September 12, 2010

The female and male copulation instincts 2


The discussion of the role of receptive vs. mounting copulation instinct and gender identity continues.

Read the previous post first!

A more complex model

I have tried to make a couple of figures that could make some more sense out of this. This one displays six alternatives for biological males that combines the sexual orientation dimension with the one of the copulation instinct.

I believe there are many more dimensions (cp. my sliders metaphor), but this is just to illustrate that adding another variable makes crossdreaming easier to understand.

Note that I, unlike Weinrich, has omitted the asexual and bisexual category in order to reduce the complexity of the figure. This is not unproblematic, as the asexual category may explain why some -- but not all -- gynephilic transwomen deny having ever had feminization fantasies. Bisexuality may explain why some gynephilic M2F crossdreamers transition and end up living with a man.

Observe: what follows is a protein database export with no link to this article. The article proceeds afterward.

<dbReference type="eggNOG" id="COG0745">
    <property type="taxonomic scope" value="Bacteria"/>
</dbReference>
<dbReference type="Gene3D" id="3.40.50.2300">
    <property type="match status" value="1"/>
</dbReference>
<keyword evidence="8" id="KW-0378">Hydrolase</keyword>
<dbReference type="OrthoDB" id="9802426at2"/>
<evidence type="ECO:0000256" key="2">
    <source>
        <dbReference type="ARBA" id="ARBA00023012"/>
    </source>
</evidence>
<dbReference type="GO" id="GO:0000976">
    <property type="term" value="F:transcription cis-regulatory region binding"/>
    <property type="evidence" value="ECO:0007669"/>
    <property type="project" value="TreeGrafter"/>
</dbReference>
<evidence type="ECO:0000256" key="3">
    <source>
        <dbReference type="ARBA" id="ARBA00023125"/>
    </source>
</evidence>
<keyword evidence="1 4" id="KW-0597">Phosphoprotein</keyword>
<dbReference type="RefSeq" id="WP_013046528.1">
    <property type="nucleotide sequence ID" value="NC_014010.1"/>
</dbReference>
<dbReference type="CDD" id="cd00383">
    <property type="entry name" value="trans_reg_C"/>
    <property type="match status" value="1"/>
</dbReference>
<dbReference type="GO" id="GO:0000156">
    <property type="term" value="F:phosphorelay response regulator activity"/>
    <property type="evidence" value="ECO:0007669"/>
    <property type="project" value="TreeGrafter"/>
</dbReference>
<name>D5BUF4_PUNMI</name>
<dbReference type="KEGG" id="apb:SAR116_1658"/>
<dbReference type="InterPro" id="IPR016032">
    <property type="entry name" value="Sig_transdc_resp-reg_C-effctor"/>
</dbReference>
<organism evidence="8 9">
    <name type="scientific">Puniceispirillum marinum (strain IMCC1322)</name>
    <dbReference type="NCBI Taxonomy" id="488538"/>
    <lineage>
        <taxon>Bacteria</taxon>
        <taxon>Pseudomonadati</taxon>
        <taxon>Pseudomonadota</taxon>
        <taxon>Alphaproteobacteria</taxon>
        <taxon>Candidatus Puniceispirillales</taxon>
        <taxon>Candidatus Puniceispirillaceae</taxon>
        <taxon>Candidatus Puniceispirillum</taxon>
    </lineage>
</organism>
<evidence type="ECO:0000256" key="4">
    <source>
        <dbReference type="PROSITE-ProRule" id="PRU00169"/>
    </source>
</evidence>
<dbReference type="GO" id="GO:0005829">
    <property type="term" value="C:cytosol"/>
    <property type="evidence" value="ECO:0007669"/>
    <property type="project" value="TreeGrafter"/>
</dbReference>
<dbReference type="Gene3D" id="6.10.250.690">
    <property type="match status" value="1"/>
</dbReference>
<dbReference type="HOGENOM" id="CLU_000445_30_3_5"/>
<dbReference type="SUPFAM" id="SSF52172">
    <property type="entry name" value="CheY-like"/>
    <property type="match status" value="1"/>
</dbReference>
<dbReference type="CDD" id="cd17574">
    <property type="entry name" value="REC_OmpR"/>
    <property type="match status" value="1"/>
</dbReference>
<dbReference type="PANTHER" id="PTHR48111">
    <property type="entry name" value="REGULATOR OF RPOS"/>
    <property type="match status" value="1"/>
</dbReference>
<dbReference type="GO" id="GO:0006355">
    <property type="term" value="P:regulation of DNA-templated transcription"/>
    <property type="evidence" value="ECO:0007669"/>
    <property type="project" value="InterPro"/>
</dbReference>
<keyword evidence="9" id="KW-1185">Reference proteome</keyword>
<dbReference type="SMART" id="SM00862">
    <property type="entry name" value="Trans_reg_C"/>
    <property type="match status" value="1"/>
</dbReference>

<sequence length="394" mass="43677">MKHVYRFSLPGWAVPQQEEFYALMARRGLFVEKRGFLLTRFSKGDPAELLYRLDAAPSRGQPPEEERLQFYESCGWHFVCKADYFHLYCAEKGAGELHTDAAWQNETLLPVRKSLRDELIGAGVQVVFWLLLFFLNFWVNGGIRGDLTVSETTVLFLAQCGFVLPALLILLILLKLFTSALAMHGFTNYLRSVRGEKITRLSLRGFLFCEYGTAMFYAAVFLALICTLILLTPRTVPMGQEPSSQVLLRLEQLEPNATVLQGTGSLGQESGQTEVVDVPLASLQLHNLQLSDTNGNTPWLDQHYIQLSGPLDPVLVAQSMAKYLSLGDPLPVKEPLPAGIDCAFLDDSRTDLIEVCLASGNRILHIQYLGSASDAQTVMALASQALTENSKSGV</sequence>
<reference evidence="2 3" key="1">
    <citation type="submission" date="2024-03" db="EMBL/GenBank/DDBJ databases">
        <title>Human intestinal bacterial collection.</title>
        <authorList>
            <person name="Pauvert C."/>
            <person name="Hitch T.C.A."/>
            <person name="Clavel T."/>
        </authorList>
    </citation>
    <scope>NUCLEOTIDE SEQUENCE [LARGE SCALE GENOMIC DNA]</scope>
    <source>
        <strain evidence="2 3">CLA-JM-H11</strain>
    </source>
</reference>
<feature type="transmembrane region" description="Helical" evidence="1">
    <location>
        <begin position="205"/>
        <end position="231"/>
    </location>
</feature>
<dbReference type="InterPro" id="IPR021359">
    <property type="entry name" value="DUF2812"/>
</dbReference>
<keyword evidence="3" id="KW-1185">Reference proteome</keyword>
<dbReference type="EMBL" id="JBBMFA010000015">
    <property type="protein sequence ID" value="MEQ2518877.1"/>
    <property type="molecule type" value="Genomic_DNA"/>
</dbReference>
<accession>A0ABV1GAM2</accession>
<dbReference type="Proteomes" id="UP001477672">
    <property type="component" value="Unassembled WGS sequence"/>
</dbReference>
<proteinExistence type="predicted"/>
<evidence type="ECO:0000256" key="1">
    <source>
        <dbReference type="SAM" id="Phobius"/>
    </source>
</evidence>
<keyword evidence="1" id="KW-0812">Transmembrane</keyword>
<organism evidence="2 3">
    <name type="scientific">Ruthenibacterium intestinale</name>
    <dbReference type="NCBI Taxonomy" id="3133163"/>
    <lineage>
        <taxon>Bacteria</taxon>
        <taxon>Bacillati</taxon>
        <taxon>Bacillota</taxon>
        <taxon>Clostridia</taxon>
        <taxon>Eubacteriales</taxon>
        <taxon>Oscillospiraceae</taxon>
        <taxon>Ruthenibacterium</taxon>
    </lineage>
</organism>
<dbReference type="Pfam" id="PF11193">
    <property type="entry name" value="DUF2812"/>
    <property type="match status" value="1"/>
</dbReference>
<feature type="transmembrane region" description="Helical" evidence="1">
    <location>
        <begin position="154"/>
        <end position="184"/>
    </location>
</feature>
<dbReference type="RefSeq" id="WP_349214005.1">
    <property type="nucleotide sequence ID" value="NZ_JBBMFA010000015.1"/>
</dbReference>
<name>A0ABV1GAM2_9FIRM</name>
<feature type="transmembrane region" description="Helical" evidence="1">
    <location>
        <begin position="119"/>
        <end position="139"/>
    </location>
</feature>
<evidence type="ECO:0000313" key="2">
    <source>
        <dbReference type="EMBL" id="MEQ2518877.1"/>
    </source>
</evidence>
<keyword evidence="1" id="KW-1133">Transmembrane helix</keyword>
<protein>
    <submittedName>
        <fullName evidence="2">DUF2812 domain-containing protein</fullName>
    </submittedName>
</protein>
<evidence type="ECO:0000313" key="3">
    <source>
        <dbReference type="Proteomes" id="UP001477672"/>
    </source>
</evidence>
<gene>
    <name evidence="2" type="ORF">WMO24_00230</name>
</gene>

I accept that there are masculine and active gay men (if not, they are very good at pretending), as well as feminine passive straight men. The word feminine is here used in a broad sense, to include more than feminine looks and manners.

I have used the word "mounting" for the stereotypical masculine mating instinct and "reseptive" for the feminine (mount-receiving). I prefer these terms to "active" and "passive", as women may perfectly well can be active in spite of being the catcher and visa versa. Maybe proactive or reactive are better words, or maybe we should come up with some new terms. Some biologists use the terms "dominant" vs. "non-dominant".

Androphilic means attracted to men. Gynephilic means woman-loving.


Boxes without borders